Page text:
NWN2: Mask of the Betrayer - Design Interview @ Iron Tower
Vince D. Weller has a great interview with NWN2: Mask of the Betrayer creative lead George Ziet, discussing the design aspect of MotB:
And what a great interview, though I had to skim past some parts as I haven't played MotB yet, heh.
I am a software developer and system analyst - I work like this:
1) ask your customers for the most important, most essential, vital key features and functions that they want for the new software system.
2) let the customer prioritise the functions and features.
3) cut the last 20% - I love that ;)
4) add some indispensable features (from the developers point of view)
5) make a time plan / notate the most important use-cases / make test-cases
6) begin to develop
7) make prototypes, implement the most important things first, show them to the customer, test key functions (with the customer!)
8) adjust the priorities, functions, features, test-cases (with the customer!)
iterate 6) - 8) until you are ready - if the customer is available on a daily basis, you can iterate on a daily basis.
With this agile method of software development you get nearly bug free software in a short time and fully satisfied customers. Design errors, programming errors are recognized very early and can be fixed early, that saves a lot of money.
Yes, I had read about this technique.
It looks promising to me.
It works, but it's not easy to apply. In particular, it's hard to find customers that agree to use it -- those annoying gits usually insist on nailing down the feature set *before* signing the contract.
It also takes a team with rock-solid skills in the underlying techniques, a very good technology infrastructure, a team made up of largely "self-steering" individuals, and strong team discipline with regards to stuff like coding standards, use of shared tools like source repositories, issue trackers, documentation tools (we use a Wiki), and so on. They need to be able to continuously refactor, to keep their code clean even as it constantly changes, to be able to quickly switch code between each other (i.e., write and comment code to a fairly strict standard that emphasizes readability), to maintain the integrity of the system in a source control system, to test everything all the time, and to automate everything that can reasonably be automated. None of that is easy, and very, very little of it is taught at schools. The actual programming part -- figuring out how to express an idea as an algorithm, and then expressing it -- is the easy bit.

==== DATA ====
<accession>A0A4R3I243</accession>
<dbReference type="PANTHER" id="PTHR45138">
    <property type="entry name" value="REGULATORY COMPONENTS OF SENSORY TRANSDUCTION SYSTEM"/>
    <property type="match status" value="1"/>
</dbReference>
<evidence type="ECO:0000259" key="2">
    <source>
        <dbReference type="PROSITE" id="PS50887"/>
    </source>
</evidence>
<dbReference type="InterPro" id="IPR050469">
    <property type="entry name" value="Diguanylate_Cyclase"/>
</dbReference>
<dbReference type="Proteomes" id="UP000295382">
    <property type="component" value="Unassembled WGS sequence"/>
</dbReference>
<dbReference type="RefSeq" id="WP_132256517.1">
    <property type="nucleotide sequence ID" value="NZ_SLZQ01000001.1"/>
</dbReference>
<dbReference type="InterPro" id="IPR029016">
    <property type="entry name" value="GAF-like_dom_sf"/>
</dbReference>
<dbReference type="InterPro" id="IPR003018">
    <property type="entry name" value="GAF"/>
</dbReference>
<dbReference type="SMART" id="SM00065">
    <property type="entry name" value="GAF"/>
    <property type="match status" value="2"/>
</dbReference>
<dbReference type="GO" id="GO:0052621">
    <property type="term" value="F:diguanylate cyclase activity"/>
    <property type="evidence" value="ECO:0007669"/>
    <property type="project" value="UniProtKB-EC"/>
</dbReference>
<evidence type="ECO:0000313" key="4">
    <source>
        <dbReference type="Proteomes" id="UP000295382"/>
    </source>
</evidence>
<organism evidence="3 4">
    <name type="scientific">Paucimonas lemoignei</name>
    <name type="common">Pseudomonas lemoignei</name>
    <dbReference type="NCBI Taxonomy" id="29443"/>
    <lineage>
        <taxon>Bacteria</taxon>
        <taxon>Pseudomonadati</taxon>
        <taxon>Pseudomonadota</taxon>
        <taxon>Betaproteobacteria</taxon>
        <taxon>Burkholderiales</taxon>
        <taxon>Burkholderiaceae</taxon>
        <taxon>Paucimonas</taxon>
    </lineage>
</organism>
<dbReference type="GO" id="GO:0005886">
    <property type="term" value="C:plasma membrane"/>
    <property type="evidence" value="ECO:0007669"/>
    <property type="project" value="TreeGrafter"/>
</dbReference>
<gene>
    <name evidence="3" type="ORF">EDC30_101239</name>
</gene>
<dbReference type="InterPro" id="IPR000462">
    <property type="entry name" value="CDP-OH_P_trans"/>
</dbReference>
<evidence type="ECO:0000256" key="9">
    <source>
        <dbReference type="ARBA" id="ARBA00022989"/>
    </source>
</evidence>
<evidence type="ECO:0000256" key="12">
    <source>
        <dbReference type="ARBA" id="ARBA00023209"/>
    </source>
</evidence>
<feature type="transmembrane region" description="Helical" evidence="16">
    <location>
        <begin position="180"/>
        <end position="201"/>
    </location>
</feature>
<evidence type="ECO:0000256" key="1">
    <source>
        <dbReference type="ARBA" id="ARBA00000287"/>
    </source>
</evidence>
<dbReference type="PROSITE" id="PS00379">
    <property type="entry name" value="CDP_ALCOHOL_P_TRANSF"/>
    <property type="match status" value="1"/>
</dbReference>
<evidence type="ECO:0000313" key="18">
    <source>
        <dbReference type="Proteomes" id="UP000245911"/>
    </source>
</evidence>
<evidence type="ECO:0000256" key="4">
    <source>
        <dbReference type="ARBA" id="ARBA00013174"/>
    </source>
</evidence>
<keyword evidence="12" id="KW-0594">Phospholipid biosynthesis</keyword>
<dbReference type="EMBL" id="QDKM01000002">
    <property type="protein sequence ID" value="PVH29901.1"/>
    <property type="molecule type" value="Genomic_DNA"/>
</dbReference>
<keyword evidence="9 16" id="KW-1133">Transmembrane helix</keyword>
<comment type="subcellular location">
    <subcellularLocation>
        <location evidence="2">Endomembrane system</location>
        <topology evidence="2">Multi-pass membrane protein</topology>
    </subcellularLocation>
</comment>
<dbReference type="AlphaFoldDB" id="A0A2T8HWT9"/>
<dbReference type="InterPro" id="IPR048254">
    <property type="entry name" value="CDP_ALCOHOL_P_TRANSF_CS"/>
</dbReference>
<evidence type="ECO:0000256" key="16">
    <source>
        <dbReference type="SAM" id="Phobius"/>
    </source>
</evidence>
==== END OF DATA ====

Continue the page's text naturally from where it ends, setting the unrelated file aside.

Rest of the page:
We've been doing things this way for the past five, six years or so, and are gradually getting better at it. We've even been lucky enough to have a few fairly big product development projects with the kind of customer involvement HiddenX describes. They worked out great. But no, it isn't easy at all.
And it still means that you have to nail down your "choke points" -- critical features -- as early on in the process as feasible. It's just a better, more reliable way of identifying and nailing down these features. :)
Work at a very large bank myself (as a developer), and while we're using some principals of agile development, we can't use all - the wheels turn slowly here (so many people have to get involved for every little change), so going back and forth between the client would take too long.
However, we have been trained in, and use various ideas from, development methods such as scrum, rup, msf etc. Our development method at the moment is not a specific method, it's one we've adapted to fit our needs.
Anyhow, it was an interesting interview. It is certainly noticable that MotB got more polish than previous Obsidian product, as it is the best D&D product in a long time (in my opinion).
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